In general, symptoms of a leaky gut include:

  • sudden or ongoing diarrhea or constipation
  • bloating
  • fatigue
  • headaches
  • gas
  • abdominal pain
  • nausea

There is no one specific diet for a leaky gut. However, according to a 2019 article, balancing healthy gut microbes may help with symptoms associated with a leaky gut. Also, making certain dietary choices may help strengthen the intestinal barrier.

Tips to promote intestinal healing and a healthy gut microbe include the following:

  • avoiding foods that commonly cause symptoms, such as sugar, gluten, and dairy
  • adding probiotics to repopulate healthy gut bacteria
  • eating fermented foods, such as pickles, yogurt, and sauerkraut, which can help heal the gut
  • considering supplements, such as L-glutamine, which may heal the intestinal lining
  • adding fiber-filled foods, such as whole grains and vegetables, to the diet to enhance intestinal wall integrity
  • using olive oil, which protects healthy gut microbes
  • adding foods containing flavonoids, such as fruits, most vegetables, and coffee, that have beneficial effects on the epithelial barrier

Read more about leaky gut diet.

Several factors can impact a person’s gut health. Taking certain steps may help improve overall digestive health and reduce the risk of a leaky gut.

Also, people with certain medical conditions may be at an increased risk of developing leaky gut. However, there are ways to decrease the risk and possibly prevent leaky gut, including the following:

  • managing long-term digestive conditions, such as ulcerative colitis, celiac disease, and Crohn’s disease
  • avoiding the unnecessary use of antibiotics that may alter typical gut bacteria
  • getting regular exercise, which promotes a healthy digestive tract
  • avoiding foods and drinks with artificial sweeteners, which may alter gut microbes
  • learning healthy ways, such as exercise, meditation, and deep breathing, to reduce and manage stress, which has a link to the breakdown of the intestinal barrier
  • keeping a journal to determine if certain foods trigger worsening symptoms and eliminating those foods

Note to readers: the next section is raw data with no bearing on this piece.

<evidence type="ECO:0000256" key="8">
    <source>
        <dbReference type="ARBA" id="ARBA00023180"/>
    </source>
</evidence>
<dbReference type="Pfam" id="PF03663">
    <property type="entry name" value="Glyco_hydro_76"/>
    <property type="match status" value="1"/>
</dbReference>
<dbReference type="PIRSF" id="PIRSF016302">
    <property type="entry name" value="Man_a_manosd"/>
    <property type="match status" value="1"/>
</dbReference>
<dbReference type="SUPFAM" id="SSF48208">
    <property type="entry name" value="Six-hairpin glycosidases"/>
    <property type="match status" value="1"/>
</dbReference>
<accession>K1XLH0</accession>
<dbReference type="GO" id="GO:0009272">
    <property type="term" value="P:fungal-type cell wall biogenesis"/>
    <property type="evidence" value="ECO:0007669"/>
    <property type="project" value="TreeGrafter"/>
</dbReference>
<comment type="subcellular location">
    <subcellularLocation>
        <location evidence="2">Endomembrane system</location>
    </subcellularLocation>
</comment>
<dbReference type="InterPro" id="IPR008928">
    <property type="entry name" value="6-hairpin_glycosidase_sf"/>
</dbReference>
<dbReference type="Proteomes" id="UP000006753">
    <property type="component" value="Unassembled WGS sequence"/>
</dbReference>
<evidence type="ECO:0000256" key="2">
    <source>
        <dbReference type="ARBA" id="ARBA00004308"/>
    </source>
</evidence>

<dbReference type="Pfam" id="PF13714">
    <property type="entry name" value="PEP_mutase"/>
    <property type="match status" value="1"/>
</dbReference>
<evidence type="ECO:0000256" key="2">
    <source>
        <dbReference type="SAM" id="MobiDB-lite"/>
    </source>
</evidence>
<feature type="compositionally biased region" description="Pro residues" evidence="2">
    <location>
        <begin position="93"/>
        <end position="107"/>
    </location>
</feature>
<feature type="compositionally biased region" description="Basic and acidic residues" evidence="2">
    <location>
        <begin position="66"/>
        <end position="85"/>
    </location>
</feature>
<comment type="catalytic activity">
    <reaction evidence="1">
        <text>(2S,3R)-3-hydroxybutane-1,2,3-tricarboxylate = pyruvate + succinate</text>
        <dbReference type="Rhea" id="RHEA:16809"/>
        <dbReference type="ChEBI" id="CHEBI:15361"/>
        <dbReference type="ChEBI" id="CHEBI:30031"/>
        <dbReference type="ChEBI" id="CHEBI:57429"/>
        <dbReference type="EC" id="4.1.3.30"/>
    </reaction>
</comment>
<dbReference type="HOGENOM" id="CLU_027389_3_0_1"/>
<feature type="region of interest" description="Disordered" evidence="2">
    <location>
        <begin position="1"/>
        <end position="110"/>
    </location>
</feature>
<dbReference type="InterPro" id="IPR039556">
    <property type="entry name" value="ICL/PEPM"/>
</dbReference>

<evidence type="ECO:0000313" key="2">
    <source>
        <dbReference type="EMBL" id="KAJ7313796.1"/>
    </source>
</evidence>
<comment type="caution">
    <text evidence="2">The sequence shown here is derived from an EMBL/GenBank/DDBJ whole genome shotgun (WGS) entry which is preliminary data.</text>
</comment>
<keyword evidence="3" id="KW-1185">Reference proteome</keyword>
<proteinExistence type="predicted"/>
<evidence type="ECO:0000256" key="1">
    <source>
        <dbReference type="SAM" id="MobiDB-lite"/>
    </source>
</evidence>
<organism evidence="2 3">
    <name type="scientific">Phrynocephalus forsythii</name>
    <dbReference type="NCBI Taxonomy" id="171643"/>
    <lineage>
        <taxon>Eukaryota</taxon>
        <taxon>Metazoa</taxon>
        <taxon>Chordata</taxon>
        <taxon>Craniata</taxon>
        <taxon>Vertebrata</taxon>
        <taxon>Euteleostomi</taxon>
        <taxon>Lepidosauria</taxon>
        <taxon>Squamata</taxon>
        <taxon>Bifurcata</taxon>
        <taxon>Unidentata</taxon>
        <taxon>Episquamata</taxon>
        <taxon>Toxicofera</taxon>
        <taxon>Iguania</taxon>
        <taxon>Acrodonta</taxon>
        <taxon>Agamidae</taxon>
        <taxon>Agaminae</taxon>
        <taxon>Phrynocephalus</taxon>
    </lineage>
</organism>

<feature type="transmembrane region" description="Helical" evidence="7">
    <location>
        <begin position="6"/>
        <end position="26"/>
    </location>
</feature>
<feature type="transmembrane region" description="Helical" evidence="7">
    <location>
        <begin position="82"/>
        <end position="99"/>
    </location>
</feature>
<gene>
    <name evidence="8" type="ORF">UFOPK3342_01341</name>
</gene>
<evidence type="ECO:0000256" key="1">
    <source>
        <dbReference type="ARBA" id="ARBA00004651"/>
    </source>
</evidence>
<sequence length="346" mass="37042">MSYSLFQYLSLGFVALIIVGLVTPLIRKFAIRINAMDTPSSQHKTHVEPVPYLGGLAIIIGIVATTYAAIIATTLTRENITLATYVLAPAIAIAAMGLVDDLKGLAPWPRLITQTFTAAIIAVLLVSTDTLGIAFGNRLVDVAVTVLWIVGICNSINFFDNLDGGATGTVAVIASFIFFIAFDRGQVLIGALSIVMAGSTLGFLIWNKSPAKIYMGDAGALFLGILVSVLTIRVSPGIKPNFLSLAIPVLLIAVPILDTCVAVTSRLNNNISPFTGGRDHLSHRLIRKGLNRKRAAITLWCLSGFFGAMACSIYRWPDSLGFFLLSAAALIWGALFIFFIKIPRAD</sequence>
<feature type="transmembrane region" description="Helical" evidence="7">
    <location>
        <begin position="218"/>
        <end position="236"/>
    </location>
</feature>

The following are some questions people frequently ask about leaky gut.

What are the five warning signs of leaky gut?

The five warning signs of a leaky gut may vary. For example, some people develop diarrhea while others experience constipation. However, typically, warning signs of a leaky gut include:

  • new onset changes in bowel movements
  • bloating
  • gas
  • excessive fatigue
  • new food sensitivities or intolerance

Does leaky gut get worse before it gets better?

It is difficult to predict whether leaky gut symptoms become worse before they get better. This largely depends on managing the underlying condition causing a leaky gut. Inadequate management of an underlying condition may worsen leaky gut symptoms before they get better.

Leaky gut is not currently a recognized condition, and it is unclear whether it is a condition on its own or a phenomenon that contributes to other conditions.

However, a leaky gut may involve digestive symptoms associated with increased intestinal permeability. Gaps may form in the intestinal lining, allowing bacteria into the bloodstream. This causes leaky gut symptoms, such as diarrhea, gas, and bloating.

There is no definitive treatment for a leaky gut. However, treating underlying conditions may help heal a leaky gut.

The length of time it takes to heal from a leaky gut may vary based on a person’s symptoms, overall health, and the underlying cause of their symptoms.